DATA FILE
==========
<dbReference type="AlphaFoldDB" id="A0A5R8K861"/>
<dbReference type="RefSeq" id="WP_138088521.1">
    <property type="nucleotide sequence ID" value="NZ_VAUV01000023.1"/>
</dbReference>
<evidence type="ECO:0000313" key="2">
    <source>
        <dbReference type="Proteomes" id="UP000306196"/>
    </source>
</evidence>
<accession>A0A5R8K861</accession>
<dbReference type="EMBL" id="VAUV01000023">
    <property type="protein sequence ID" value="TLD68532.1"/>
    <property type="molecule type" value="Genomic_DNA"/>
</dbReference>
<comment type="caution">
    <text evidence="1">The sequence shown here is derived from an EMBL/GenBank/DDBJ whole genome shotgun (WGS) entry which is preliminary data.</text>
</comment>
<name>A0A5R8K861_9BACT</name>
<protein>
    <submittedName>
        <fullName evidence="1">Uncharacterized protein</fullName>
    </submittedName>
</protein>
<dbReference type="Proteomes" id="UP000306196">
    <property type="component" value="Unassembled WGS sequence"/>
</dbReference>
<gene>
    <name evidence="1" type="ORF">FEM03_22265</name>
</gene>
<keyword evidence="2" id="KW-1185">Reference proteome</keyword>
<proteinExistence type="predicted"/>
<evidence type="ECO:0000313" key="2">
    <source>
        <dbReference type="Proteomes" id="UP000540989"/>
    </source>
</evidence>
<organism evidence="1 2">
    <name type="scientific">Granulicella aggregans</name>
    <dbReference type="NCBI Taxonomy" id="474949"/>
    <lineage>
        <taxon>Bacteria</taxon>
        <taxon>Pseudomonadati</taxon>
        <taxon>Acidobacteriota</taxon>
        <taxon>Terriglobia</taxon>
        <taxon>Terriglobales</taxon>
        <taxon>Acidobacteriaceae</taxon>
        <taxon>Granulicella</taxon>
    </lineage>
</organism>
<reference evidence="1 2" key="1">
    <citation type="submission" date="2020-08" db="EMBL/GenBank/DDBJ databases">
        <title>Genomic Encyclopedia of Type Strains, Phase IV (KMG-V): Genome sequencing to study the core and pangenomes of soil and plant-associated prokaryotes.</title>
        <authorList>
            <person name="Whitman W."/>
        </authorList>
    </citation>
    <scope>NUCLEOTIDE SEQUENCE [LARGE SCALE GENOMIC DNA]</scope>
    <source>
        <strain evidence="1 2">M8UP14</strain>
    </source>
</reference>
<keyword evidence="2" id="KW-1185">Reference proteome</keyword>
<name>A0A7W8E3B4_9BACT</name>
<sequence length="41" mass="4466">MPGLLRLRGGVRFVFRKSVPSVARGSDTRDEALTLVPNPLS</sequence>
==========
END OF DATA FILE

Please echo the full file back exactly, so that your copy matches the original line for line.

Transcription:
<dbReference type="AlphaFoldDB" id="A0A5R8K861"/>
<dbReference type="RefSeq" id="WP_138088521.1">
    <property type="nucleotide sequence ID" value="NZ_VAUV01000023.1"/>
</dbReference>
<evidence type="ECO:0000313" key="2">
    <source>
        <dbReference type="Proteomes" id="UP000306196"/>
    </source>
</evidence>
<accession>A0A5R8K861</accession>
<dbReference type="EMBL" id="VAUV01000023">
    <property type="protein sequence ID" value="TLD68532.1"/>
    <property type="molecule type" value="Genomic_DNA"/>
</dbReference>
<comment type="caution">
    <text evidence="1">The sequence shown here is derived from an EMBL/GenBank/DDBJ whole genome shotgun (WGS) entry which is preliminary data.</text>
</comment>
<name>A0A5R8K861_9BACT</name>
<protein>
    <submittedName>
        <fullName evidence="1">Uncharacterized protein</fullName>
    </submittedName>
</protein>
<dbReference type="Proteomes" id="UP000306196">
    <property type="component" value="Unassembled WGS sequence"/>
</dbReference>
<gene>
    <name evidence="1" type="ORF">FEM03_22265</name>
</gene>
<keyword evidence="2" id="KW-1185">Reference proteome</keyword>
<proteinExistence type="predicted"/>
<evidence type="ECO:0000313" key="2">
    <source>
        <dbReference type="Proteomes" id="UP000540989"/>
    </source>
</evidence>
<organism evidence="1 2">
    <name type="scientific">Granulicella aggregans</name>
    <dbReference type="NCBI Taxonomy" id="474949"/>
    <lineage>
        <taxon>Bacteria</taxon>
        <taxon>Pseudomonadati</taxon>
        <taxon>Acidobacteriota</taxon>
        <taxon>Terriglobia</taxon>
        <taxon>Terriglobales</taxon>
        <taxon>Acidobacteriaceae</taxon>
        <taxon>Granulicella</taxon>
    </lineage>
</organism>
<reference evidence="1 2" key="1">
    <citation type="submission" date="2020-08" db="EMBL/GenBank/DDBJ databases">
        <title>Genomic Encyclopedia of Type Strains, Phase IV (KMG-V): Genome sequencing to study the core and pangenomes of soil and plant-associated prokaryotes.</title>
        <authorList>
            <person name="Whitman W."/>
        </authorList>
    </citation>
    <scope>NUCLEOTIDE SEQUENCE [LARGE SCALE GENOMIC DNA]</scope>
    <source>
        <strain evidence="1 2">M8UP14</strain>
    </source>
</reference>
<keyword evidence="2" id="KW-1185">Reference proteome</keyword>
<name>A0A7W8E3B4_9BACT</name>
<sequence length="41" mass="4466">MPGLLRLRGGVRFVFRKSVPSVARGSDTRDEALTLVPNPLS</sequence>